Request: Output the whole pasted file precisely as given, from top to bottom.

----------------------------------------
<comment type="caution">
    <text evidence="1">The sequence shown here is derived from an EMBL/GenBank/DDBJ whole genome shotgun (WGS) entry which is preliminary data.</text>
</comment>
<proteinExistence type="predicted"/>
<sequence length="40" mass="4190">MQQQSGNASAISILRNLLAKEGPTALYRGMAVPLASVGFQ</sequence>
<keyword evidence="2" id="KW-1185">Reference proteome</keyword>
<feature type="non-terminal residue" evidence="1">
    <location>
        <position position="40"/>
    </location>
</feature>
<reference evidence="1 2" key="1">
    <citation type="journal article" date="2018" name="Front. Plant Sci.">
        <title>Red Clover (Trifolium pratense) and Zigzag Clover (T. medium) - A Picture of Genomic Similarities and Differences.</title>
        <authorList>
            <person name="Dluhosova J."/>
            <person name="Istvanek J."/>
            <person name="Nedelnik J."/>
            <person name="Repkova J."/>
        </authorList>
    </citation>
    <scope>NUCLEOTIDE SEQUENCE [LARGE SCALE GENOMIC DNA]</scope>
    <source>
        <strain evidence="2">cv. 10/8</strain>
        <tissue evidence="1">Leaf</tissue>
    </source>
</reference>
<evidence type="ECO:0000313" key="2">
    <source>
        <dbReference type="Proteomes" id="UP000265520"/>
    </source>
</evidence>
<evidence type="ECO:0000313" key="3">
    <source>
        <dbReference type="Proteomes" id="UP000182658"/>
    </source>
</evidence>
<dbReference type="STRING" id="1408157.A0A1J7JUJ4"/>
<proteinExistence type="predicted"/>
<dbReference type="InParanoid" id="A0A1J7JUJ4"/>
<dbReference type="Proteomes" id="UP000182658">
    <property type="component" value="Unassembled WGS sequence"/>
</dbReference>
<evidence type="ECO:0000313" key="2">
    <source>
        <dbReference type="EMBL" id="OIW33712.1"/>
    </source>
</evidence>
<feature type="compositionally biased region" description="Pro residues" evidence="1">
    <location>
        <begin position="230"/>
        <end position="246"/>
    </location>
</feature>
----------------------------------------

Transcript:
<comment type="caution">
    <text evidence="1">The sequence shown here is derived from an EMBL/GenBank/DDBJ whole genome shotgun (WGS) entry which is preliminary data.</text>
</comment>
<proteinExistence type="predicted"/>
<sequence length="40" mass="4190">MQQQSGNASAISILRNLLAKEGPTALYRGMAVPLASVGFQ</sequence>
<keyword evidence="2" id="KW-1185">Reference proteome</keyword>
<feature type="non-terminal residue" evidence="1">
    <location>
        <position position="40"/>
    </location>
</feature>
<reference evidence="1 2" key="1">
    <citation type="journal article" date="2018" name="Front. Plant Sci.">
        <title>Red Clover (Trifolium pratense) and Zigzag Clover (T. medium) - A Picture of Genomic Similarities and Differences.</title>
        <authorList>
            <person name="Dluhosova J."/>
            <person name="Istvanek J."/>
            <person name="Nedelnik J."/>
            <person name="Repkova J."/>
        </authorList>
    </citation>
    <scope>NUCLEOTIDE SEQUENCE [LARGE SCALE GENOMIC DNA]</scope>
    <source>
        <strain evidence="2">cv. 10/8</strain>
        <tissue evidence="1">Leaf</tissue>
    </source>
</reference>
<evidence type="ECO:0000313" key="2">
    <source>
        <dbReference type="Proteomes" id="UP000265520"/>
    </source>
</evidence>
<evidence type="ECO:0000313" key="3">
    <source>
        <dbReference type="Proteomes" id="UP000182658"/>
    </source>
</evidence>
<dbReference type="STRING" id="1408157.A0A1J7JUJ4"/>
<proteinExistence type="predicted"/>
<dbReference type="InParanoid" id="A0A1J7JUJ4"/>
<dbReference type="Proteomes" id="UP000182658">
    <property type="component" value="Unassembled WGS sequence"/>
</dbReference>
<evidence type="ECO:0000313" key="2">
    <source>
        <dbReference type="EMBL" id="OIW33712.1"/>
    </source>
</evidence>
<feature type="compositionally biased region" description="Pro residues" evidence="1">
    <location>
        <begin position="230"/>
        <end position="246"/>
    </location>
</feature>